Central areolar choroidal dystrophy

Overview

Type of disease: Rare conditions

Central areolar choroidal dystrophy (CACD) is a genetic condition which affects vision or the ability to see. It is a type of macular diseases (dystrophies) of the eye. The macula is the region near the center of the retina and is responsible for detailed central vision. CACD is marked by the breakdown of the retina and choroid. The retina is the light sensitive layer of the inner eye which acts like film in a camera and then sends signals to the visual parts of the brain to form the image we see. The choroid is the inner layer of the eye that contains many capillaries (blood vessels) as well as the dark pigment melanin. The blood vessels help carry oxygen and nutrients to the retina, including the macula and other parts of the eye. Melanin helps stop uncontrolled reflection in the eye. The degeneration of the retina and choroid result in progressive vision loss and in severe cases, legal blindness. This condition most often affects adults age 30-60.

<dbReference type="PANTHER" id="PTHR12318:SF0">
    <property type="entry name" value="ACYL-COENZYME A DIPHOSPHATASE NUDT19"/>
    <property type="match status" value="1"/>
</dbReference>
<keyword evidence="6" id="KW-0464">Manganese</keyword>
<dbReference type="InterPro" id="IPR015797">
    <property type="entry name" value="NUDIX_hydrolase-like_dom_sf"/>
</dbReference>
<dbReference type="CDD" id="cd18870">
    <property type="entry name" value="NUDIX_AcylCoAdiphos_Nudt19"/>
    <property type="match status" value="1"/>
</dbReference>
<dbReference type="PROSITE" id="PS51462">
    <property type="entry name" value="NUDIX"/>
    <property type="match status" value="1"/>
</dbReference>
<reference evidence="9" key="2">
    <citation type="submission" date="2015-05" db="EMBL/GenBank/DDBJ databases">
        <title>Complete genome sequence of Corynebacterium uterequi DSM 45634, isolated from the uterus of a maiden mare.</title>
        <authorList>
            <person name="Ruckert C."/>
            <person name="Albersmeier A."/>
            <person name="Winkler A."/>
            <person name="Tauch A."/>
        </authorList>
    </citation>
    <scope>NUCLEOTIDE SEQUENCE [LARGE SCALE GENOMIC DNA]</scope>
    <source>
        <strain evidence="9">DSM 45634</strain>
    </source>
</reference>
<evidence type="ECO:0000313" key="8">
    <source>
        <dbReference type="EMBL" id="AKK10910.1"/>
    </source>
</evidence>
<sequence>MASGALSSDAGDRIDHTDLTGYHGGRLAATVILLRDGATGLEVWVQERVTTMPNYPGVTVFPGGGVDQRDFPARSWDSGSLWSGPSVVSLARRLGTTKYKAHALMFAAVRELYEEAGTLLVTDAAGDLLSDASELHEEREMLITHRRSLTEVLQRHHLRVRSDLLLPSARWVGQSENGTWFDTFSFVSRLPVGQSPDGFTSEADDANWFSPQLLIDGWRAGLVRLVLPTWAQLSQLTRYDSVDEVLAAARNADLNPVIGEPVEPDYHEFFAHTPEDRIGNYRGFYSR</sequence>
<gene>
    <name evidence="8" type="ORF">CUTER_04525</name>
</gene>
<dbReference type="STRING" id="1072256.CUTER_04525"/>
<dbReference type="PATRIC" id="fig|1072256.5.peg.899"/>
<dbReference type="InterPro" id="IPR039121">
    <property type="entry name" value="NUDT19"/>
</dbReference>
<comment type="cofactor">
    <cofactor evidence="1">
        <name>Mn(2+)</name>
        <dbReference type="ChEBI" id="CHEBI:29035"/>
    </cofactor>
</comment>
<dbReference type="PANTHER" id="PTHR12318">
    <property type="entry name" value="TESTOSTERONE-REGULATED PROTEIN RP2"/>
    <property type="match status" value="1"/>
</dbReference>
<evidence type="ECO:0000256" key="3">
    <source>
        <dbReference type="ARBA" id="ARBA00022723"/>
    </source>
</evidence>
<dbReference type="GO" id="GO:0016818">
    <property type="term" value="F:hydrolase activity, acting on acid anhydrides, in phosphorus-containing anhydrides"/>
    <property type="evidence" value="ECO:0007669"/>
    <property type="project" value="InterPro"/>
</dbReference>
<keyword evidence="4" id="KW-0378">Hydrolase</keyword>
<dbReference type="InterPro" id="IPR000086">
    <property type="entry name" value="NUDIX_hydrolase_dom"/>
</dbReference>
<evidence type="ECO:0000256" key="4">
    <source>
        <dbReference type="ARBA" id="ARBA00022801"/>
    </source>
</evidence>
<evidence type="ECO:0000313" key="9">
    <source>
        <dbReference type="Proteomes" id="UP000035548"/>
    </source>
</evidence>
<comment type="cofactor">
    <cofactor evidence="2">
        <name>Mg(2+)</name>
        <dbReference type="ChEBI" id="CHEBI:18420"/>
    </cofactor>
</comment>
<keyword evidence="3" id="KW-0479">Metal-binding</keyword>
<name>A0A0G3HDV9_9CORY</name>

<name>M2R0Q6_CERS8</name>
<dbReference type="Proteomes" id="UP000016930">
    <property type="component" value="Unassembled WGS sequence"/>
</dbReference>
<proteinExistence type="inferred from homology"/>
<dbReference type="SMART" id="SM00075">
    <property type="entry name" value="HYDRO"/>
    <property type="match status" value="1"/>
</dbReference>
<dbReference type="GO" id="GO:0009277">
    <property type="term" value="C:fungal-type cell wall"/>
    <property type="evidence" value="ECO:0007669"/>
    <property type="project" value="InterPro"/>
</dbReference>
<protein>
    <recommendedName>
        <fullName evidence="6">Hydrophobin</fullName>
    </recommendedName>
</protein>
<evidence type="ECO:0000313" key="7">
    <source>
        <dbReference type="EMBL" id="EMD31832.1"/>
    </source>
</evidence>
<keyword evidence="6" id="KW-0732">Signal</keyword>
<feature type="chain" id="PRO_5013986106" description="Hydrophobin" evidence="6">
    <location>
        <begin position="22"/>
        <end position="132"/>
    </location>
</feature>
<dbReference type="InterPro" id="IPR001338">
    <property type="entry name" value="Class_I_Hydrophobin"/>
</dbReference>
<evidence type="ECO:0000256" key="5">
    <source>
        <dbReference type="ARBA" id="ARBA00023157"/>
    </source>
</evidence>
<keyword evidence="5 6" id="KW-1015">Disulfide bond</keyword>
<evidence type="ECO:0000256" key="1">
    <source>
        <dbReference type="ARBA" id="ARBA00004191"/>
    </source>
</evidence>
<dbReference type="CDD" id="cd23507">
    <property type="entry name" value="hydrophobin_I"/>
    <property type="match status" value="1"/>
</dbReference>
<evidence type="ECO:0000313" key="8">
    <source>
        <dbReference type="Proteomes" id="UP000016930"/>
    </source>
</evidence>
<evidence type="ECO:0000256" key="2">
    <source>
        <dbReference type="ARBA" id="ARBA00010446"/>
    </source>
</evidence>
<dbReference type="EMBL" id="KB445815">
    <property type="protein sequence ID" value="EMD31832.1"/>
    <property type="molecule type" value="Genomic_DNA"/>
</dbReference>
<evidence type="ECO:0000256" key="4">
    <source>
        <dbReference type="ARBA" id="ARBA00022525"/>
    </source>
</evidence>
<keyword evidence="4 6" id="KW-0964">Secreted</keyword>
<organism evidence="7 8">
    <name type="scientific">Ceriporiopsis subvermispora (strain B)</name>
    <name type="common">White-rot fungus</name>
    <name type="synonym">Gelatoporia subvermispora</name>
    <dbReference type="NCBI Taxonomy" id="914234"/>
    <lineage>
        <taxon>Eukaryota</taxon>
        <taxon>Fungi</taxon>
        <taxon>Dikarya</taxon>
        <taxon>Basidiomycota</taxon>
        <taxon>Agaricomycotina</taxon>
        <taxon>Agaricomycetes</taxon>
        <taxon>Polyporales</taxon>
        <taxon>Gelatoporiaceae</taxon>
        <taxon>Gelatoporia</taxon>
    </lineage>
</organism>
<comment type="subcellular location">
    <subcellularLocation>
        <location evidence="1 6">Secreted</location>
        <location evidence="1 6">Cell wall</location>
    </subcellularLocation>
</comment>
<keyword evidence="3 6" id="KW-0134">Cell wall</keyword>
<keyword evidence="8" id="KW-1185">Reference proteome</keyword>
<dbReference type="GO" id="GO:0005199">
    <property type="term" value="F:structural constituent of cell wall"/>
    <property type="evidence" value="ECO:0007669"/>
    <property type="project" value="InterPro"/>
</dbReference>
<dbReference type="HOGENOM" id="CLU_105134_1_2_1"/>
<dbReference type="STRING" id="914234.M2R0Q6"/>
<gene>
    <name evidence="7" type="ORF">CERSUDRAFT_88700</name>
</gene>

This condition can be inherited in either an autosomal dominant or recessive pattern. Because the symptoms largely surround vision loss, if you are experiencing changes in color perception or overall decline in the quality of sight, consult your doctor. Treatment options include vision aids which differ based on the severity of your condition. It is important to consult your doctor to diagnose and monitor the condition as well as to discuss the most current treatment options. Talking with a genetic counselor will help you understand how this condition may run in your family. Additionally, there are support groups specifically for people with central areolar choroidal dystrophy in the event you want to reach out to others in a similar situation.

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